When Dan Reynolds — who brings his Grammy-winning Las Vegas combo Imagine Dragons to Mountain View this week — set out on his 2015 tour backing the sophomore album “Smoke + Mirrors,” he had a sense of closure, feeling like he conquered the depression he experienced since he was 14.
At the time, he was better, thanks to the birth of Arrow, his daughter with Nico Vega member Aja Volkman; regular meetings with a cognitive therapist; and candid press interviews in which he finally detailed the debilitating condition that inspired his cryptic lyrics.
But the feeling didn’t last. His depression worsened with each stressful concert and with every somber article he read about himself. By the tour’s end, he decided to disappear for most of 2016.
“It was just a necessity. I needed to get off the road and remember what it was like to be … to be Dan, and have a home, a community, a constant,” says Reynolds, who turned 30 in July after the March birth of fraternal-twin daughters, Gia and Coco. “So I really worked on myself to get to the root of this lifelong depression.”
The result is Imagine Dragons’ uplifting 2017 album “Evolve,” led by the percussive hit “Believer,” in which the Mormon-raised Reynolds says, “I was broken from a young age” …writing my poems for the few,” before thanking his French therapist (whom he worked with over Skype) for helping him endure his pain and making him a believer.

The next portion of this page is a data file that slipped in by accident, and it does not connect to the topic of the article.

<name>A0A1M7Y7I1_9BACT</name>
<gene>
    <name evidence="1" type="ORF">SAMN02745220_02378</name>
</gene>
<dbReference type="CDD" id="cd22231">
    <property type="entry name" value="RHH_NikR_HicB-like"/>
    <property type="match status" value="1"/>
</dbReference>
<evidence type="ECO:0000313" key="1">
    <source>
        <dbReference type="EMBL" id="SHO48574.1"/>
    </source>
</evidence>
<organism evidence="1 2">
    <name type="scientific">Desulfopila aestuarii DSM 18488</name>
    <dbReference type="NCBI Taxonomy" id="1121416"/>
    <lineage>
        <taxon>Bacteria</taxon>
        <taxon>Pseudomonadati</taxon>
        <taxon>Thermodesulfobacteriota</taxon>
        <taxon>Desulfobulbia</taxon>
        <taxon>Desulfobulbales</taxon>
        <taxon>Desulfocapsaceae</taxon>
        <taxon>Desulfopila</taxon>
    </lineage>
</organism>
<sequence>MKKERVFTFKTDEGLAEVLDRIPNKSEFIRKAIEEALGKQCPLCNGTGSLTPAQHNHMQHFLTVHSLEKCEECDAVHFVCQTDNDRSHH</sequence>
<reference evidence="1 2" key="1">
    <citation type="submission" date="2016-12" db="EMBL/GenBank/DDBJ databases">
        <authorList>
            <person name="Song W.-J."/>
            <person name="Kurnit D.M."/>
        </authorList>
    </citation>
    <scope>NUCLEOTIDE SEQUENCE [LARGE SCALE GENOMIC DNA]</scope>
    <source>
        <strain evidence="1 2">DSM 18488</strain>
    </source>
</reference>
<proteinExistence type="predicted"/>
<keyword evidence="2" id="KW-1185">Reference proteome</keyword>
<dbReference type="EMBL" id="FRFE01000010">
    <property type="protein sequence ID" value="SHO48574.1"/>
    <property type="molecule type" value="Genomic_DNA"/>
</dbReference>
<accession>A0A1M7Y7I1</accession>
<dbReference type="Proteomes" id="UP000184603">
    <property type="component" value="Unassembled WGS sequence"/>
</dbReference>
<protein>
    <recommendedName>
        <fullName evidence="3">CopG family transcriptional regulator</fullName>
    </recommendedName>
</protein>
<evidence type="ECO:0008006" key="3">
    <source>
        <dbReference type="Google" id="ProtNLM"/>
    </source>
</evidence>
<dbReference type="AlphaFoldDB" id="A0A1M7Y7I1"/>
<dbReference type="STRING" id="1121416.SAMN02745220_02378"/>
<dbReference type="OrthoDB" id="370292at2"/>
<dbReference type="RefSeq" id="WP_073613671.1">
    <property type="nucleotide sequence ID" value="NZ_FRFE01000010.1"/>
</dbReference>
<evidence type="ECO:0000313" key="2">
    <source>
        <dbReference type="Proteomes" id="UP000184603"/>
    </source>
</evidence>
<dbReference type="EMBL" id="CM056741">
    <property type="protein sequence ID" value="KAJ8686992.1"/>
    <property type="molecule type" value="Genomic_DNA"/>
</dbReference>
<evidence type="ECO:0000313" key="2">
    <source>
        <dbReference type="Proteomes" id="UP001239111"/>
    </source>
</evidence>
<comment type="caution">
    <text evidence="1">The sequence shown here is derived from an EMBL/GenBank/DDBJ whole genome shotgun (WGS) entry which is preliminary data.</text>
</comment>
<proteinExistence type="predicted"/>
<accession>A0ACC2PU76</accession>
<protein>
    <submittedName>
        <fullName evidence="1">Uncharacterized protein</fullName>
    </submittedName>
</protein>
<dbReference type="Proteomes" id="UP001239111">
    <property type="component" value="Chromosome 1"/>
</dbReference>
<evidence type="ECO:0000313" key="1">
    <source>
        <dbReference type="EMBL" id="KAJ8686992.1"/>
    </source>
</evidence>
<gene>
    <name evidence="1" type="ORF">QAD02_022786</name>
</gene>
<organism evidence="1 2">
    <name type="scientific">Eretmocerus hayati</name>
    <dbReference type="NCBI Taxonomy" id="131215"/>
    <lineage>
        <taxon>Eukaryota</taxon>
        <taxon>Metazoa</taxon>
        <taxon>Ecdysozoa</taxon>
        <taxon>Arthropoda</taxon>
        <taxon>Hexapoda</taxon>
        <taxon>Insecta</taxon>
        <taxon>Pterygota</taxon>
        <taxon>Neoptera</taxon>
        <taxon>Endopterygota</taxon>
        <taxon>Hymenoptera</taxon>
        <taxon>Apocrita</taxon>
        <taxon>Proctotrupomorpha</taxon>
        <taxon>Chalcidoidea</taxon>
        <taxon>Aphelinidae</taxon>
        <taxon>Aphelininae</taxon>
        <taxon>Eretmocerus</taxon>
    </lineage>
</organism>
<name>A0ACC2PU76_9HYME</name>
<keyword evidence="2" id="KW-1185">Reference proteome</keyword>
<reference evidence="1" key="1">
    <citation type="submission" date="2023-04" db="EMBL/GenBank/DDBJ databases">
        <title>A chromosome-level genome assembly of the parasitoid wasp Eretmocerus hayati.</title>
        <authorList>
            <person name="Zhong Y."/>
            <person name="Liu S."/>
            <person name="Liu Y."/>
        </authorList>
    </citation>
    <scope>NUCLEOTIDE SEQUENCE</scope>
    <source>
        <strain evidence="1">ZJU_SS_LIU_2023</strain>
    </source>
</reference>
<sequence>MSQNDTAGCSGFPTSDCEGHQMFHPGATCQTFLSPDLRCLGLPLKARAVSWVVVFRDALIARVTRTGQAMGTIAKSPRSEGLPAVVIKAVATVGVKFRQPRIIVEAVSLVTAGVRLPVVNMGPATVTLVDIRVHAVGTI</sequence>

“He just dove into my life and made me talk about things that I’d been uncomfortable with and had kept to myself. And it was a really healing, incredible process. This last year has been the most healthy, colorful year of my life, and it’s reflected in this new album,” he says.
Much of “Evolve” — like “Rise Up,” “Start Over” and the defiant “Whatever it Takes” — have the rousing righteousness of a good motivational speech.
To achieve the uplifting purity, Reynolds studied his daughters and tapped into their naive sense of wonder about the world.
“Like just watching Arrow, who’s 5, and her utter excitement if she gets to go outside and ride her bike on the block,” he says.
It quickly changed his dour perspective: “It made me do a double-take and think, ‘I have the greatest job in the world! I get up onstage every night and sing these songs that have a lot of meaning to me and somehow also have meaning to other people.’ So having a childlike view toward life? That’s my goal,” he says.
IF YOU GO
Where: Shoreline Amphitheatre, 1 Amphitheatre Parkway, Mountain View
When: 7:30 p.m. Oct. 3
Tickets: $22 to $169
Contact: (650) 967-4040, www.ticketmaster.com